1.4.5 Review: Present Simple Lesson Plan
In the movie An Apple a Day (L1U4L5), Moby learns that an apple a day keeps the doctor away, but he still wants to see the doctor! Students review the present simple tense and learn a new proverb as Moby’s plot is revealed. This lesson plan, which is adaptable for grades K-8, invites students to cite, discuss, and compare situations using the present simple.
- Predict the meaning of a common proverb that uses the present simple tense.
- Compare their prediction of the proverb's meaning with the explanation from the movie.
- Record data from the movie and compare it to information about themselves.
An Apple a Day Keeps the Doctor Away. Before watching the movie An Apple a Day (L1U4L5), write the proverb on the board. Tell the students to divide a paper into four quadrants, and label the top two squares: The Proverb and What I Think, and the bottom two squares: Ben's Explanation and My Explanation. Have the students write the proverb in the first square, and do a Quick Write in the second square: a sentence or two about what they think it means. As they watch the movie, students look for Ben's explanation of the proverb, and write his words in the third square. After the movie, tell students to write their own explanations in the fourth square, noting if it changed from their Quick Write explanation.Ask students to identify the tense that the proverb is written in (present simple), and discuss why this tense is used. They should recognize that the reason is that it is something that always or usually happens, or is always true. Ask students if they have a similar proverb in their languages. For example, in Spanish, people say: La mejor medicina es la buena comida.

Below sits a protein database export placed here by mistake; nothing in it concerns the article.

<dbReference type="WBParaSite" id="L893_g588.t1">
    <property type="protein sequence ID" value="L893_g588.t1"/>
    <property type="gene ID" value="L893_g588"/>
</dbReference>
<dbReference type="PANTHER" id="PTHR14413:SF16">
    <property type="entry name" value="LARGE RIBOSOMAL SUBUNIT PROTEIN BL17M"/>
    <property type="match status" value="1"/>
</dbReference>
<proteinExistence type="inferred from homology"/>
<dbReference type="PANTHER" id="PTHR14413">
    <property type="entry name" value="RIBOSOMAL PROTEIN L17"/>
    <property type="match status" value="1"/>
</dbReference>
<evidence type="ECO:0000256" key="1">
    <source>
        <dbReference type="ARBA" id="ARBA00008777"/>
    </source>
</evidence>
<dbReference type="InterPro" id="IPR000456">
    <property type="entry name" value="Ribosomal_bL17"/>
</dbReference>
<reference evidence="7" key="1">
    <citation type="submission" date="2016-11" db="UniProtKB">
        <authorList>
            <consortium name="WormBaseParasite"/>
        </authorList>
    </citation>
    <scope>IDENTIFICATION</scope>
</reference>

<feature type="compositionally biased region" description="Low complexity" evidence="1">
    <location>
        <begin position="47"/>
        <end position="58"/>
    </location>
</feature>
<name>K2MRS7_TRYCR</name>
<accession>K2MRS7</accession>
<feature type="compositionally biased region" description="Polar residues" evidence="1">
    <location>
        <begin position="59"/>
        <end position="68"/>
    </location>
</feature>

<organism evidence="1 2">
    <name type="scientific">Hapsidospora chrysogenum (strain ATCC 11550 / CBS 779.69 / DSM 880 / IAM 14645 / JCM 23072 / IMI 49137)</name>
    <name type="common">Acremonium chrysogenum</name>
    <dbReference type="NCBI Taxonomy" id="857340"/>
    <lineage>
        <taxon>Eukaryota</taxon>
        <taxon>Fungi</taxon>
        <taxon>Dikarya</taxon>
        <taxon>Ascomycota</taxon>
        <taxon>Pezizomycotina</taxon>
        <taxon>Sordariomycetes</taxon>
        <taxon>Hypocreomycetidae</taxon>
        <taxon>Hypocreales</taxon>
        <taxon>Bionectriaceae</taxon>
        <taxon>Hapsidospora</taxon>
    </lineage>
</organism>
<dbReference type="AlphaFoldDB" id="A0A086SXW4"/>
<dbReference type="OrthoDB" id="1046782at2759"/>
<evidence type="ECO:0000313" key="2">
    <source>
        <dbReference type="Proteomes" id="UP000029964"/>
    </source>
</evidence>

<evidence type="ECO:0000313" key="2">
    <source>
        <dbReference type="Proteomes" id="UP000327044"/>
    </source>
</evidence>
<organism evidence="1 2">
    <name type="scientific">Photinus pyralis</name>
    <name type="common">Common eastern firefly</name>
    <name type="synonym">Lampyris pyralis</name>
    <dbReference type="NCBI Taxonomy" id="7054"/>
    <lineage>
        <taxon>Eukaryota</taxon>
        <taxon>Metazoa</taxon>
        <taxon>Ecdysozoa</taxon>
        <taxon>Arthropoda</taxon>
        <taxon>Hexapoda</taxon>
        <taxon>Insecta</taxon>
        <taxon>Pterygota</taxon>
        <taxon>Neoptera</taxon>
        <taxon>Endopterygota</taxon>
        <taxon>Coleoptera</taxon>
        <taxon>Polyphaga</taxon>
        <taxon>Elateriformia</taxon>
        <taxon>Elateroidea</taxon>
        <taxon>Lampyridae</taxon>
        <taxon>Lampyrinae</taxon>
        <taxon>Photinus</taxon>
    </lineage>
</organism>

- Healthy Habits. After a repeated viewing of the movie An Apple a Day (L1U4L5), divide the class into small groups. Within their groups, students discuss the characters’ eating habits. Have them take notes in a two-column table, identifying what Ben and Moby eat that’s healthy in one column, and what is unhealthy in the other column. Instruct them to use the present simple to describe the characters’ eating habits (e.g. Moby eats cookies.).Then invite students to discuss their own healthy habits. In each group, students should say one or two healthy behaviors they have, such as “I eat vegetables” or “I run every day.” One volunteer in the group records each student’s healthy habits. Have the group write a sentence describing a habit that all or some of them have, such as “We eat fruit every day.” Finally, each group presents their healthy habit findings to the rest of the class using both present simple affirmative and negative sentences. Presentations should include reporting on individual habits, such as “Kim eats an apple every day” and group habits, “Al, Katrina, and Marco play soccer.”